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Polar Protic and Aprotic Solvents

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    Solvents used in organic chemistry are characterized by their physical characteristics. Among the most important are whether the solvents are polar or non-polar, and whether they are protic or aprotic. Because non-polar solvents tend to be aprotic,the focus is upon polar solvents and their structures.

    Solvent Polarity

    Solvents are generally classified by the polarity, and considered either polar or non-polar, as indicated by the dielectric constant. However, as with many properties, the polarity is a continuous scale, and the correct question is not "is it polar or non-polar" but "how polar is it." Nonetheless, guidelines have been created to make it easier. Generally, solvents with dielectric constants greater than about 5 are considered "polar" and those with dielectric constants less than 5 are considered "non-polar."

    Table 1: Examples of a few common solvents used in organic chemistry
    Solvent Boiling Point, Celsius Dielectric Constant
    Pentane, C5H12 36 1.8
    Hexane, C6H14 69 1.9
    Benzene, C6H6 80 2.3
    Chloroform, CHCl3 61 4.8
    Diethyl ether, (CH3CH2)2O 35 4.3
    1,40-Dioxane, cyc-(CH2CH2OCH2CH2O) 101 2.3
    Water, H2O 100 78.5
    methanol, CH3OH 65 32.6
    ethanol, CH3CH2OH 78.5 24.3
    isopropyl alcohol, CH3CH(OH)CH3 82 18
    acetic acid, CH3COOH 118 6
    dichloromethane, CH2Cl2 40 9.1
    tetrahydrofuran (THF), cyc-(CH2)4O 66 7.5
    ethyl acetate, CH3C(O)OCH2CH3 77 6
    acetonitrile, CH3CN 81.6 37.5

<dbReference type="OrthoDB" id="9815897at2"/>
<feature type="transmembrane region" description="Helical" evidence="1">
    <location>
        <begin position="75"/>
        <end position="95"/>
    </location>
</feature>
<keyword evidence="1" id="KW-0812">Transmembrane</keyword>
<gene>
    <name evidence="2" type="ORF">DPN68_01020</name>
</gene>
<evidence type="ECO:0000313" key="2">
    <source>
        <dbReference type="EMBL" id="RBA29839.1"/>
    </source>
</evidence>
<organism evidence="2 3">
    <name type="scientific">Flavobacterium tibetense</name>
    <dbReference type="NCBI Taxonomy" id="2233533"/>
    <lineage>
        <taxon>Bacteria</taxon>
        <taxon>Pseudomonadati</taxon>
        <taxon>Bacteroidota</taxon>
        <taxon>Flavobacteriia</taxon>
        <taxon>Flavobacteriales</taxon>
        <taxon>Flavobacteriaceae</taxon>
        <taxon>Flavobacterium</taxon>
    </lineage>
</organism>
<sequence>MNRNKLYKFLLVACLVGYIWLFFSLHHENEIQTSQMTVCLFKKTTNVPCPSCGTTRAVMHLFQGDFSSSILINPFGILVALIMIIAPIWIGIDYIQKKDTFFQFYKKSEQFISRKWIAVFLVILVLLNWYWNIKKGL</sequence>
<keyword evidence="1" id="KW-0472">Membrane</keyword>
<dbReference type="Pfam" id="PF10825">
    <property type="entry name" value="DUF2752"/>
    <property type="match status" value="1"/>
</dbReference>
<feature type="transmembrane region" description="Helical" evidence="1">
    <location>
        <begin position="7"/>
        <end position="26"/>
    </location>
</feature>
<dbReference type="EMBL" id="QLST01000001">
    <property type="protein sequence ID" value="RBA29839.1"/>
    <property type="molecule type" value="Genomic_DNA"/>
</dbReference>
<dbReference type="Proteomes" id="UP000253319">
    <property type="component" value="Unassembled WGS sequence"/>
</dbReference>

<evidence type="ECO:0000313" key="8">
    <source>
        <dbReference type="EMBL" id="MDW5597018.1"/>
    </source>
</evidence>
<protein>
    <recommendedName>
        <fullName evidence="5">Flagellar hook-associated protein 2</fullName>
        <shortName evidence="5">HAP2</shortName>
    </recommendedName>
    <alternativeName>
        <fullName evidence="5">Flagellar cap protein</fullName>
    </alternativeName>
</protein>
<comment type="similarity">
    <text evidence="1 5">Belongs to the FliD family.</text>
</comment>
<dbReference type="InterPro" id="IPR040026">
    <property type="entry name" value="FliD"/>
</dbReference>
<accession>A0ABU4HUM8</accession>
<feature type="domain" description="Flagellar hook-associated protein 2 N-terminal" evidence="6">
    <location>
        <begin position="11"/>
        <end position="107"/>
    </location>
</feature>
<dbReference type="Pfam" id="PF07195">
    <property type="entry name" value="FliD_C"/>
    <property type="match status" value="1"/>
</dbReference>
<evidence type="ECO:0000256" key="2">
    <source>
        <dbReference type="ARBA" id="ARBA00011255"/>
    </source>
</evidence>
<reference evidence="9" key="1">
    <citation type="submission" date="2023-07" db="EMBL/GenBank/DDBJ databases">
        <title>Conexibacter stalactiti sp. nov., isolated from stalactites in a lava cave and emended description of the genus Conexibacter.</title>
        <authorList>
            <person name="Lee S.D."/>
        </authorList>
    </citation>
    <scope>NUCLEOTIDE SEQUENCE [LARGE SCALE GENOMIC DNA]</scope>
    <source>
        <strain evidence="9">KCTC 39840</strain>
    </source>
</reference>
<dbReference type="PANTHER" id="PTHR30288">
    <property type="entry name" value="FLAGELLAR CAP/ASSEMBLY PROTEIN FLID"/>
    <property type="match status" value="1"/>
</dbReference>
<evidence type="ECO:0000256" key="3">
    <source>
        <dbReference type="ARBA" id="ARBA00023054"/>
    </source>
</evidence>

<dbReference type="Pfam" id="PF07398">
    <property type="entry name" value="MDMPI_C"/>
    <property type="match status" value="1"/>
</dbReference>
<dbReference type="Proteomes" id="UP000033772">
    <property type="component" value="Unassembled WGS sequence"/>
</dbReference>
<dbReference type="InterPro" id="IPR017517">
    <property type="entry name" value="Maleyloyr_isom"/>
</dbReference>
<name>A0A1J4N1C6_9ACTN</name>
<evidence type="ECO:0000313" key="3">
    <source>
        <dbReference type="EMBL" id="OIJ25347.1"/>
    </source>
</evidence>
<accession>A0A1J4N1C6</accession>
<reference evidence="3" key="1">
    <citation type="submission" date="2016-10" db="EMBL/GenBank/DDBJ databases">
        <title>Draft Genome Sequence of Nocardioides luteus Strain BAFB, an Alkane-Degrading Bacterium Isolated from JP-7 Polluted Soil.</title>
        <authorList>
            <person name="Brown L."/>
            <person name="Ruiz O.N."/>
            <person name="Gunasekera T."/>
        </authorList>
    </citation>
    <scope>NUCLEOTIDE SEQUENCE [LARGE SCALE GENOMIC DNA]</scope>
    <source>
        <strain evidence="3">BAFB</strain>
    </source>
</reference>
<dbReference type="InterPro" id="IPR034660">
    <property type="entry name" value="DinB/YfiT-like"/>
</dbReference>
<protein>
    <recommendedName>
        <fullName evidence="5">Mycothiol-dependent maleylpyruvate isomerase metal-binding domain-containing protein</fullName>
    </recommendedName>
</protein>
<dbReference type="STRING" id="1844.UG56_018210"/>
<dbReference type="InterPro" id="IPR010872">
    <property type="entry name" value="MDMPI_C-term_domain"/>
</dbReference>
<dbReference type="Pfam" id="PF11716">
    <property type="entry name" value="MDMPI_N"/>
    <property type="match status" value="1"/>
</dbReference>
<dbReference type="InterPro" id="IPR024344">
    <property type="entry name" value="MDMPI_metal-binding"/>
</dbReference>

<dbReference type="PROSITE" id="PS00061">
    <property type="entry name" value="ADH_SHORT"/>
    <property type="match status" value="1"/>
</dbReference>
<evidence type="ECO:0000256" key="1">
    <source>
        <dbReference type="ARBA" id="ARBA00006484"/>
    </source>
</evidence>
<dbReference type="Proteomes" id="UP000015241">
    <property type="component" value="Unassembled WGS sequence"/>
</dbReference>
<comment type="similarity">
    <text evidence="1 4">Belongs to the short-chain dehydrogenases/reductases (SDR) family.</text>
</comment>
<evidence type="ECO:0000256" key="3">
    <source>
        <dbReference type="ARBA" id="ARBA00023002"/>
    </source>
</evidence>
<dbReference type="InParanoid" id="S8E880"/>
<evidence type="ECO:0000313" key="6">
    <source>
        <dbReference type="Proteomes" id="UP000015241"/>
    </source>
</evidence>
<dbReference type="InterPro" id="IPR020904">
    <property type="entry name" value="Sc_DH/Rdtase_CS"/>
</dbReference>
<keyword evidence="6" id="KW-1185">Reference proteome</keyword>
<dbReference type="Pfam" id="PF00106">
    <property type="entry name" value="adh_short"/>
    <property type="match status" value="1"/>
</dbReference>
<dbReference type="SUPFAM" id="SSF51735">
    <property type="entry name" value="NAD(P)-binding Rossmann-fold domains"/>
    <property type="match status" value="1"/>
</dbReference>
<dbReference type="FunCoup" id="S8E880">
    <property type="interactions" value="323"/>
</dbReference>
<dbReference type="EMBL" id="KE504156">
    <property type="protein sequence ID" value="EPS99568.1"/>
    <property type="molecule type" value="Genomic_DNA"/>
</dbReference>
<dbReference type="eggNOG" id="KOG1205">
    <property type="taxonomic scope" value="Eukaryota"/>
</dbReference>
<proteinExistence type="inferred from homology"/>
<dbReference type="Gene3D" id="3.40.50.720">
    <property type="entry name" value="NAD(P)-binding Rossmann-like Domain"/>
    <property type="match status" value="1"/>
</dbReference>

dimethylformamide (DMF), HCON(CH3)2 153 38
    dimethyl sulfoxide (DMSO), CH3SOCH3 189 47
    acetone, CH3COCH3 56.5 21
    hexamethylphosphoric triamde (HMPT), [(CH3)2N]3PO 232 30

    Protic vs Aprotic Solvents

    The table above distinguishes between protic and aprotic solvents. For the solvents included in the table, the distinguishing feature is the presence of an -OH group, and that is the most common characteristic of a protic solvent. However, there are exceptions, such as nitromethane, CH3NO2, which is also considered a protic solvent. That might suggest that Bronsted acidity is the most important feature, because nitromethane is very acidic, with a pKa of about 10. However, acetone is still considered a polar aprotic solvent, despite the fact that it is relatively acidic, and not significantly less acidic than alcohols. Then again, acetone (and other carbonyl containing solvents) are, indeed, poor solvents when using strong bases due to their relatively high acidity.


    Solvent properties are in important consideration in many chemical reactions, including nucleophilic substitution reactions. As strong hydrogen-bond donors, protic solvents are very effective at stabilizing ions. Therefore, they favor reactions in which ions are formed, such as the SN1 reaction, and disfavor reactions where ions are reactants, such as the SN2 reaction.

    Polar Protic and Aprotic Solvents is shared under a CC BY-NC-SA 4.0 license and was authored, remixed, and/or curated by LibreTexts.

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